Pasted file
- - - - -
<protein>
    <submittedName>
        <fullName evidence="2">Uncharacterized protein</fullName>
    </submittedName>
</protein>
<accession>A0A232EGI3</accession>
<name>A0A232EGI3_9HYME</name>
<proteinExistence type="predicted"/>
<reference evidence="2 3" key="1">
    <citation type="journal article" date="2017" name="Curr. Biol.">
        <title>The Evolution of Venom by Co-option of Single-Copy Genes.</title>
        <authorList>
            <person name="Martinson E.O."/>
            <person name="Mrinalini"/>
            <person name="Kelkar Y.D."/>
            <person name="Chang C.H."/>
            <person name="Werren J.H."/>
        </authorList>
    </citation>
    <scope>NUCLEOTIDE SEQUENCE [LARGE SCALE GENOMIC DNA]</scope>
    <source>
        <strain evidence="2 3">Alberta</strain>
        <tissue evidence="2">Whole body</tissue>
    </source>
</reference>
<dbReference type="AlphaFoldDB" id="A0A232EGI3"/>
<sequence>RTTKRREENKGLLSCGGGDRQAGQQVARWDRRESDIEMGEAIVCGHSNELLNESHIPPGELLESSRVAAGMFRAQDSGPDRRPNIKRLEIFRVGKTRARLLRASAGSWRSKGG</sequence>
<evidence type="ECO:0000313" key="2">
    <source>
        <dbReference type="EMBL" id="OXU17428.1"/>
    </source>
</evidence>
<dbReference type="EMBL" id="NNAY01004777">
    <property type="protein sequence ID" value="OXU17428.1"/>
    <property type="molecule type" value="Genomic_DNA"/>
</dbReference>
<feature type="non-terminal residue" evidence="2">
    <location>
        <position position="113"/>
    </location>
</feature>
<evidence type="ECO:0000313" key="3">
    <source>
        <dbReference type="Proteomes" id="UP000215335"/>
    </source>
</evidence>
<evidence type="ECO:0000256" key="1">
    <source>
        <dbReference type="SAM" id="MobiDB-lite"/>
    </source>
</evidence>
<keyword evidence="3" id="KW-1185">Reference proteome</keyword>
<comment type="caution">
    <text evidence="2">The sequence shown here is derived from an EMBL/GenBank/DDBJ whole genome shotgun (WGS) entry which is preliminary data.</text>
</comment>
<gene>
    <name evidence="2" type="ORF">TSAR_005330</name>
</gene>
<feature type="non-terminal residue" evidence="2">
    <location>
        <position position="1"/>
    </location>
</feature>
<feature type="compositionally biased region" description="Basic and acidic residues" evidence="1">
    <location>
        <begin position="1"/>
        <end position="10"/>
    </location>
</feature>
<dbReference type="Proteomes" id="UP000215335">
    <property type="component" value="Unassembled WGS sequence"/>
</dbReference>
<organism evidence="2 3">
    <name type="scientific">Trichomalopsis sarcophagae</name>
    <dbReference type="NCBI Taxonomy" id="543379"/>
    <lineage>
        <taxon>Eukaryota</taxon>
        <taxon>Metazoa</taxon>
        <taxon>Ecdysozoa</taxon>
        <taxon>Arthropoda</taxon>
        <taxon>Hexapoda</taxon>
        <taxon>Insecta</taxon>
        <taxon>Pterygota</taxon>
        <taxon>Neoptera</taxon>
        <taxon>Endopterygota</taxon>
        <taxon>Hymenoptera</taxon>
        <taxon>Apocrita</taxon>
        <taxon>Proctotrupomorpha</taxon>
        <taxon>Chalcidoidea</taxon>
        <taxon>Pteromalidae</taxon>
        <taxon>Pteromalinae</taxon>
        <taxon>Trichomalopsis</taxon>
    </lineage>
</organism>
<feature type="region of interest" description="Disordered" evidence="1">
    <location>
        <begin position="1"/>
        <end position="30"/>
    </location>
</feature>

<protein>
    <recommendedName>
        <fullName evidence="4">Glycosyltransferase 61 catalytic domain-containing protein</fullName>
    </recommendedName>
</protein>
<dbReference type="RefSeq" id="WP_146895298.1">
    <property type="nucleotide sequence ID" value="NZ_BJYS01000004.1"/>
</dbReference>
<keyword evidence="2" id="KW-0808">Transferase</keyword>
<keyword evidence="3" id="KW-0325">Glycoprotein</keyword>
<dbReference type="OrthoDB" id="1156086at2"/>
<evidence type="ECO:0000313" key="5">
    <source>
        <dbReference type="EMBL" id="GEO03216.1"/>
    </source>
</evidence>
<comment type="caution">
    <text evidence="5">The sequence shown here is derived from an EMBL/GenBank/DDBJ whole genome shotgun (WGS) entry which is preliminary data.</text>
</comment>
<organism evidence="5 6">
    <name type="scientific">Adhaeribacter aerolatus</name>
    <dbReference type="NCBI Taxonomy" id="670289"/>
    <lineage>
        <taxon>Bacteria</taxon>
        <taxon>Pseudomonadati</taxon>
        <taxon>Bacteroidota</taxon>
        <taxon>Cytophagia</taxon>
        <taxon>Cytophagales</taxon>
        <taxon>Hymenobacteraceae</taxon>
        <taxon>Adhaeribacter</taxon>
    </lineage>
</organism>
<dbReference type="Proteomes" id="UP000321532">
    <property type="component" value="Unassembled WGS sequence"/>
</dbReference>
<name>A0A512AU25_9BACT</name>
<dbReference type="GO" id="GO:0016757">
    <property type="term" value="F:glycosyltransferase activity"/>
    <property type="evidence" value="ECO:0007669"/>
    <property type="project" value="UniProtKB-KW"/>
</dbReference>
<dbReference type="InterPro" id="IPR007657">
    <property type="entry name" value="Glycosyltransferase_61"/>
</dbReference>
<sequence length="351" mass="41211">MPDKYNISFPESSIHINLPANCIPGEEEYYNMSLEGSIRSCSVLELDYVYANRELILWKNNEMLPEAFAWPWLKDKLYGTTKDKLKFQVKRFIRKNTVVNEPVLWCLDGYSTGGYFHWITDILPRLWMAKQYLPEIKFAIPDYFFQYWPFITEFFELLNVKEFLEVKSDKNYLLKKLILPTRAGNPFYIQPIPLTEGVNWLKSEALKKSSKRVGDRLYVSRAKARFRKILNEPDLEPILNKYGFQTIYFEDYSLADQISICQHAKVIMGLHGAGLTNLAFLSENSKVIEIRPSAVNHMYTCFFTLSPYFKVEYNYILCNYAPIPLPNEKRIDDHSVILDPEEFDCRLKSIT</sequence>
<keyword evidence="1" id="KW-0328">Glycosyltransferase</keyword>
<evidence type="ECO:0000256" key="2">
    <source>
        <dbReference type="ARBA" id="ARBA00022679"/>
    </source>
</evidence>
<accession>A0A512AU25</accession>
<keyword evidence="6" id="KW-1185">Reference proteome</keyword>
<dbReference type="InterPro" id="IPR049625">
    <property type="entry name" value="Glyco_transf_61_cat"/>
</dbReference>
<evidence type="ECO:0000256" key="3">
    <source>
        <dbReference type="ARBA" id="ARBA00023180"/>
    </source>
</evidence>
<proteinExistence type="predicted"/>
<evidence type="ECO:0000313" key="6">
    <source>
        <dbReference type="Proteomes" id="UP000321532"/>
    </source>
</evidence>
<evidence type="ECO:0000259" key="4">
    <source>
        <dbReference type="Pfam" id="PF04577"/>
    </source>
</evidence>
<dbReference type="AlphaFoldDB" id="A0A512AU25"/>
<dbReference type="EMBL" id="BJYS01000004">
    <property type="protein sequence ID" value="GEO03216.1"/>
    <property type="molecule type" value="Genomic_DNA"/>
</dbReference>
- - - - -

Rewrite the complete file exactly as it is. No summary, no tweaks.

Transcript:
<protein>
    <submittedName>
        <fullName evidence="2">Uncharacterized protein</fullName>
    </submittedName>
</protein>
<accession>A0A232EGI3</accession>
<name>A0A232EGI3_9HYME</name>
<proteinExistence type="predicted"/>
<reference evidence="2 3" key="1">
    <citation type="journal article" date="2017" name="Curr. Biol.">
        <title>The Evolution of Venom by Co-option of Single-Copy Genes.</title>
        <authorList>
            <person name="Martinson E.O."/>
            <person name="Mrinalini"/>
            <person name="Kelkar Y.D."/>
            <person name="Chang C.H."/>
            <person name="Werren J.H."/>
        </authorList>
    </citation>
    <scope>NUCLEOTIDE SEQUENCE [LARGE SCALE GENOMIC DNA]</scope>
    <source>
        <strain evidence="2 3">Alberta</strain>
        <tissue evidence="2">Whole body</tissue>
    </source>
</reference>
<dbReference type="AlphaFoldDB" id="A0A232EGI3"/>
<sequence>RTTKRREENKGLLSCGGGDRQAGQQVARWDRRESDIEMGEAIVCGHSNELLNESHIPPGELLESSRVAAGMFRAQDSGPDRRPNIKRLEIFRVGKTRARLLRASAGSWRSKGG</sequence>
<evidence type="ECO:0000313" key="2">
    <source>
        <dbReference type="EMBL" id="OXU17428.1"/>
    </source>
</evidence>
<dbReference type="EMBL" id="NNAY01004777">
    <property type="protein sequence ID" value="OXU17428.1"/>
    <property type="molecule type" value="Genomic_DNA"/>
</dbReference>
<feature type="non-terminal residue" evidence="2">
    <location>
        <position position="113"/>
    </location>
</feature>
<evidence type="ECO:0000313" key="3">
    <source>
        <dbReference type="Proteomes" id="UP000215335"/>
    </source>
</evidence>
<evidence type="ECO:0000256" key="1">
    <source>
        <dbReference type="SAM" id="MobiDB-lite"/>
    </source>
</evidence>
<keyword evidence="3" id="KW-1185">Reference proteome</keyword>
<comment type="caution">
    <text evidence="2">The sequence shown here is derived from an EMBL/GenBank/DDBJ whole genome shotgun (WGS) entry which is preliminary data.</text>
</comment>
<gene>
    <name evidence="2" type="ORF">TSAR_005330</name>
</gene>
<feature type="non-terminal residue" evidence="2">
    <location>
        <position position="1"/>
    </location>
</feature>
<feature type="compositionally biased region" description="Basic and acidic residues" evidence="1">
    <location>
        <begin position="1"/>
        <end position="10"/>
    </location>
</feature>
<dbReference type="Proteomes" id="UP000215335">
    <property type="component" value="Unassembled WGS sequence"/>
</dbReference>
<organism evidence="2 3">
    <name type="scientific">Trichomalopsis sarcophagae</name>
    <dbReference type="NCBI Taxonomy" id="543379"/>
    <lineage>
        <taxon>Eukaryota</taxon>
        <taxon>Metazoa</taxon>
        <taxon>Ecdysozoa</taxon>
        <taxon>Arthropoda</taxon>
        <taxon>Hexapoda</taxon>
        <taxon>Insecta</taxon>
        <taxon>Pterygota</taxon>
        <taxon>Neoptera</taxon>
        <taxon>Endopterygota</taxon>
        <taxon>Hymenoptera</taxon>
        <taxon>Apocrita</taxon>
        <taxon>Proctotrupomorpha</taxon>
        <taxon>Chalcidoidea</taxon>
        <taxon>Pteromalidae</taxon>
        <taxon>Pteromalinae</taxon>
        <taxon>Trichomalopsis</taxon>
    </lineage>
</organism>
<feature type="region of interest" description="Disordered" evidence="1">
    <location>
        <begin position="1"/>
        <end position="30"/>
    </location>
</feature>

<protein>
    <recommendedName>
        <fullName evidence="4">Glycosyltransferase 61 catalytic domain-containing protein</fullName>
    </recommendedName>
</protein>
<dbReference type="RefSeq" id="WP_146895298.1">
    <property type="nucleotide sequence ID" value="NZ_BJYS01000004.1"/>
</dbReference>
<keyword evidence="2" id="KW-0808">Transferase</keyword>
<keyword evidence="3" id="KW-0325">Glycoprotein</keyword>
<dbReference type="OrthoDB" id="1156086at2"/>
<evidence type="ECO:0000313" key="5">
    <source>
        <dbReference type="EMBL" id="GEO03216.1"/>
    </source>
</evidence>
<comment type="caution">
    <text evidence="5">The sequence shown here is derived from an EMBL/GenBank/DDBJ whole genome shotgun (WGS) entry which is preliminary data.</text>
</comment>
<organism evidence="5 6">
    <name type="scientific">Adhaeribacter aerolatus</name>
    <dbReference type="NCBI Taxonomy" id="670289"/>
    <lineage>
        <taxon>Bacteria</taxon>
        <taxon>Pseudomonadati</taxon>
        <taxon>Bacteroidota</taxon>
        <taxon>Cytophagia</taxon>
        <taxon>Cytophagales</taxon>
        <taxon>Hymenobacteraceae</taxon>
        <taxon>Adhaeribacter</taxon>
    </lineage>
</organism>
<dbReference type="Proteomes" id="UP000321532">
    <property type="component" value="Unassembled WGS sequence"/>
</dbReference>
<name>A0A512AU25_9BACT</name>
<dbReference type="GO" id="GO:0016757">
    <property type="term" value="F:glycosyltransferase activity"/>
    <property type="evidence" value="ECO:0007669"/>
    <property type="project" value="UniProtKB-KW"/>
</dbReference>
<dbReference type="InterPro" id="IPR007657">
    <property type="entry name" value="Glycosyltransferase_61"/>
</dbReference>
<sequence length="351" mass="41211">MPDKYNISFPESSIHINLPANCIPGEEEYYNMSLEGSIRSCSVLELDYVYANRELILWKNNEMLPEAFAWPWLKDKLYGTTKDKLKFQVKRFIRKNTVVNEPVLWCLDGYSTGGYFHWITDILPRLWMAKQYLPEIKFAIPDYFFQYWPFITEFFELLNVKEFLEVKSDKNYLLKKLILPTRAGNPFYIQPIPLTEGVNWLKSEALKKSSKRVGDRLYVSRAKARFRKILNEPDLEPILNKYGFQTIYFEDYSLADQISICQHAKVIMGLHGAGLTNLAFLSENSKVIEIRPSAVNHMYTCFFTLSPYFKVEYNYILCNYAPIPLPNEKRIDDHSVILDPEEFDCRLKSIT</sequence>
<keyword evidence="1" id="KW-0328">Glycosyltransferase</keyword>
<evidence type="ECO:0000256" key="2">
    <source>
        <dbReference type="ARBA" id="ARBA00022679"/>
    </source>
</evidence>
<accession>A0A512AU25</accession>
<keyword evidence="6" id="KW-1185">Reference proteome</keyword>
<dbReference type="InterPro" id="IPR049625">
    <property type="entry name" value="Glyco_transf_61_cat"/>
</dbReference>
<evidence type="ECO:0000256" key="3">
    <source>
        <dbReference type="ARBA" id="ARBA00023180"/>
    </source>
</evidence>
<proteinExistence type="predicted"/>
<evidence type="ECO:0000313" key="6">
    <source>
        <dbReference type="Proteomes" id="UP000321532"/>
    </source>
</evidence>
<evidence type="ECO:0000259" key="4">
    <source>
        <dbReference type="Pfam" id="PF04577"/>
    </source>
</evidence>
<dbReference type="AlphaFoldDB" id="A0A512AU25"/>
<dbReference type="EMBL" id="BJYS01000004">
    <property type="protein sequence ID" value="GEO03216.1"/>
    <property type="molecule type" value="Genomic_DNA"/>
</dbReference>